Skip to main content

Movement and Physical Changes

Movement and Physical Changes

HD Changes the Way You Move 

Understanding how HD affects movement is important to understanding Huntington’s disease. This symptom often causes confusion among caregivers and family members.  

Often, someone with HD will move—or not move—in such a way that they seem careless, bored, angry, depressed, disinterested, or irritated.  

In most cases, the person with HD is having an involuntary movement or an impaired voluntary movement. This can result in slurring speech, swallowing difficulties, problems with balance, and falling.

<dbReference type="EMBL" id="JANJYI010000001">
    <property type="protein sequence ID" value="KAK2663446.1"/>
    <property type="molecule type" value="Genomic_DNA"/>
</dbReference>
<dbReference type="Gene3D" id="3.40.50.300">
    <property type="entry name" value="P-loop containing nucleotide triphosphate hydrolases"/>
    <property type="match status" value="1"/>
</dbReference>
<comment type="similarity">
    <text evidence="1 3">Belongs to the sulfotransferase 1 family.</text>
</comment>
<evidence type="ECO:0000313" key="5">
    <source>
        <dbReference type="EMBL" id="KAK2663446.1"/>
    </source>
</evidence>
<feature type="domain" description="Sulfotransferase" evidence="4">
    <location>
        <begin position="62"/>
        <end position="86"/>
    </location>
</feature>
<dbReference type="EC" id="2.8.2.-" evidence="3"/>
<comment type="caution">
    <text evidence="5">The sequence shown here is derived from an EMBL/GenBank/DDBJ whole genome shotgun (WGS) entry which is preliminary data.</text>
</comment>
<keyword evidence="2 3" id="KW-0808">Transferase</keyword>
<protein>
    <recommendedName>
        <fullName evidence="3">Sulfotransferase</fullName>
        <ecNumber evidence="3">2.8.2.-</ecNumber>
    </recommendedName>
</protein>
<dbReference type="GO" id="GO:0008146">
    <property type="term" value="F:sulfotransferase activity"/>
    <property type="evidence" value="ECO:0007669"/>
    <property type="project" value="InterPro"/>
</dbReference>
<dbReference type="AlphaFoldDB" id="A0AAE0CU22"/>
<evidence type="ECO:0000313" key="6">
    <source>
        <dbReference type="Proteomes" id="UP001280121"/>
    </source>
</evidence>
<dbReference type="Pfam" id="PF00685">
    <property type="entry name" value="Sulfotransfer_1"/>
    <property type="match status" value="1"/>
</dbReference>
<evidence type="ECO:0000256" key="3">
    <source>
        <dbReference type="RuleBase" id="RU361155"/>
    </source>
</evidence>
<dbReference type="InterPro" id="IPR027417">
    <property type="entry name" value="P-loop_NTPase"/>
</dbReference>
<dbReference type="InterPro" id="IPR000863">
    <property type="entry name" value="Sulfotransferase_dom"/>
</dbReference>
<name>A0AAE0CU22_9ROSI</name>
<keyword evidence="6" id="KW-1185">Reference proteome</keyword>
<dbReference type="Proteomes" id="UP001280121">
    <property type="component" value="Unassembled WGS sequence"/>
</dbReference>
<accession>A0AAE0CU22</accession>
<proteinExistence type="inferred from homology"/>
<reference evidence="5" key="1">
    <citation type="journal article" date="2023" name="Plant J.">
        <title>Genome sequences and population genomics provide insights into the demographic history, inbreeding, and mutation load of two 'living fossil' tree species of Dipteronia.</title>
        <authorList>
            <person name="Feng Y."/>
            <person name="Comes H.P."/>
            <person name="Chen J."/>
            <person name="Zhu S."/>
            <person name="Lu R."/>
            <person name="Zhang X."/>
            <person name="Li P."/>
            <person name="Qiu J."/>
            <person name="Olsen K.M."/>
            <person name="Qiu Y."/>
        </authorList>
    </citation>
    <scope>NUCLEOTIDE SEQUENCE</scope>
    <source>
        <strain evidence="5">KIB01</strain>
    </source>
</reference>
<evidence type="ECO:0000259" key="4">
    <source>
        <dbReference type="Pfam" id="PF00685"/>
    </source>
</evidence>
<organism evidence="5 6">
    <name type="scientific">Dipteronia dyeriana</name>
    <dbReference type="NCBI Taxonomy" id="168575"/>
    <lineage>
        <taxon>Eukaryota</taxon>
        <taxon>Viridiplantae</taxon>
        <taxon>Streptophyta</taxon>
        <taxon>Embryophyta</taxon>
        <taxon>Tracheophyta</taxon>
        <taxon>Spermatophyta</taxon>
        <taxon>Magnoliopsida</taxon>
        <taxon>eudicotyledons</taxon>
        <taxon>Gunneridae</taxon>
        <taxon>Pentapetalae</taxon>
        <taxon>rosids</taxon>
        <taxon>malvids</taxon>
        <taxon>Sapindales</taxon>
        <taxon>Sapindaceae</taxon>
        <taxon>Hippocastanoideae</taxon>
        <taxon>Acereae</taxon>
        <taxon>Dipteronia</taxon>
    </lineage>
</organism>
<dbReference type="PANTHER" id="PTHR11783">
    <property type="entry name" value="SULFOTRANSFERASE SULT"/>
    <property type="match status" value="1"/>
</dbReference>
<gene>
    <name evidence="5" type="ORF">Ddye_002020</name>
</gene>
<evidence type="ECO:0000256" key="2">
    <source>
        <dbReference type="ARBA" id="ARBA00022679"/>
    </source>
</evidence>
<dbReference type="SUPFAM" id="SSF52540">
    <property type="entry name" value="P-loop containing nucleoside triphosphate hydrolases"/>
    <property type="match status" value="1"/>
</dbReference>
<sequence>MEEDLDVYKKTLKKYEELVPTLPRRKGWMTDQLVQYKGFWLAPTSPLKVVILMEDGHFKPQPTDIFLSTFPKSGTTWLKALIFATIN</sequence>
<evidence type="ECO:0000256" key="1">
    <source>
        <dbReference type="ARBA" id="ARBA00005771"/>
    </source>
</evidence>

Common movement issues of HD include: 

  • Less facial expression (facial masking or Hypomimia)

  • Poor eye contact.

  • Difficulty maintaining a smile during conversation.

  • Leaning to one side, slouching, or other changes in posture.

  • Loud, abrupt speech or responses.

  • Quiet or monotone speech.

  • Moving slowly (Bradykinesia)

  • Slow to start moving (Akinesia)

  • Difficulty doing activities in a sequence.

  • Jerky, irregular, unpredictable movements (Chorea/Dystonia)

  • Twisting and repetitive movements such as hand clenching or foot twisting (Dystonia).

With these spoken and unspoken traits of HD, it’s easy to assume your friend or loved one isn’t interested in speaking with you or engaging in a conversation, the exact opposite is frequently true.